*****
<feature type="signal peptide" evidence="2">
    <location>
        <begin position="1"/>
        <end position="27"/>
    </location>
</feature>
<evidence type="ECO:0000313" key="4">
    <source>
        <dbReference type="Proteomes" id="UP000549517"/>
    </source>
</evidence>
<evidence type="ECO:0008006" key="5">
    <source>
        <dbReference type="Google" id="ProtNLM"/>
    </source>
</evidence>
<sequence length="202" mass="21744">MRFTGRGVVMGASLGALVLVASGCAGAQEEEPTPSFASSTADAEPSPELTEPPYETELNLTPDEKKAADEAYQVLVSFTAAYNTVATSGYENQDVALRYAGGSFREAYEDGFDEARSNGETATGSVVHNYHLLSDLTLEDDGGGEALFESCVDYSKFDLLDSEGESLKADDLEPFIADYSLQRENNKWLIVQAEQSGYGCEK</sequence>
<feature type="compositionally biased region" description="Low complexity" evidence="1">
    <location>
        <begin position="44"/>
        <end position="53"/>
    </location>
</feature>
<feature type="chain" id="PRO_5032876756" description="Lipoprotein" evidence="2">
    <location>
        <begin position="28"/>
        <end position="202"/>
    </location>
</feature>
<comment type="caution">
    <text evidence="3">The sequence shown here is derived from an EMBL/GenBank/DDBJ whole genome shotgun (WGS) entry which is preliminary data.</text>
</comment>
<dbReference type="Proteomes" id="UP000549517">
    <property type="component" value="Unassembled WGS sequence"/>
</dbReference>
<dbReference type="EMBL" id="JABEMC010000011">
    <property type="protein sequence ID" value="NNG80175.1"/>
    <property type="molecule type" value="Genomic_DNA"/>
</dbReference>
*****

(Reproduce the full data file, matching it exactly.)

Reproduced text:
<feature type="signal peptide" evidence="2">
    <location>
        <begin position="1"/>
        <end position="27"/>
    </location>
</feature>
<evidence type="ECO:0000313" key="4">
    <source>
        <dbReference type="Proteomes" id="UP000549517"/>
    </source>
</evidence>
<evidence type="ECO:0008006" key="5">
    <source>
        <dbReference type="Google" id="ProtNLM"/>
    </source>
</evidence>
<sequence length="202" mass="21744">MRFTGRGVVMGASLGALVLVASGCAGAQEEEPTPSFASSTADAEPSPELTEPPYETELNLTPDEKKAADEAYQVLVSFTAAYNTVATSGYENQDVALRYAGGSFREAYEDGFDEARSNGETATGSVVHNYHLLSDLTLEDDGGGEALFESCVDYSKFDLLDSEGESLKADDLEPFIADYSLQRENNKWLIVQAEQSGYGCEK</sequence>
<feature type="compositionally biased region" description="Low complexity" evidence="1">
    <location>
        <begin position="44"/>
        <end position="53"/>
    </location>
</feature>
<feature type="chain" id="PRO_5032876756" description="Lipoprotein" evidence="2">
    <location>
        <begin position="28"/>
        <end position="202"/>
    </location>
</feature>
<comment type="caution">
    <text evidence="3">The sequence shown here is derived from an EMBL/GenBank/DDBJ whole genome shotgun (WGS) entry which is preliminary data.</text>
</comment>
<dbReference type="Proteomes" id="UP000549517">
    <property type="component" value="Unassembled WGS sequence"/>
</dbReference>
<dbReference type="EMBL" id="JABEMC010000011">
    <property type="protein sequence ID" value="NNG80175.1"/>
    <property type="molecule type" value="Genomic_DNA"/>
</dbReference>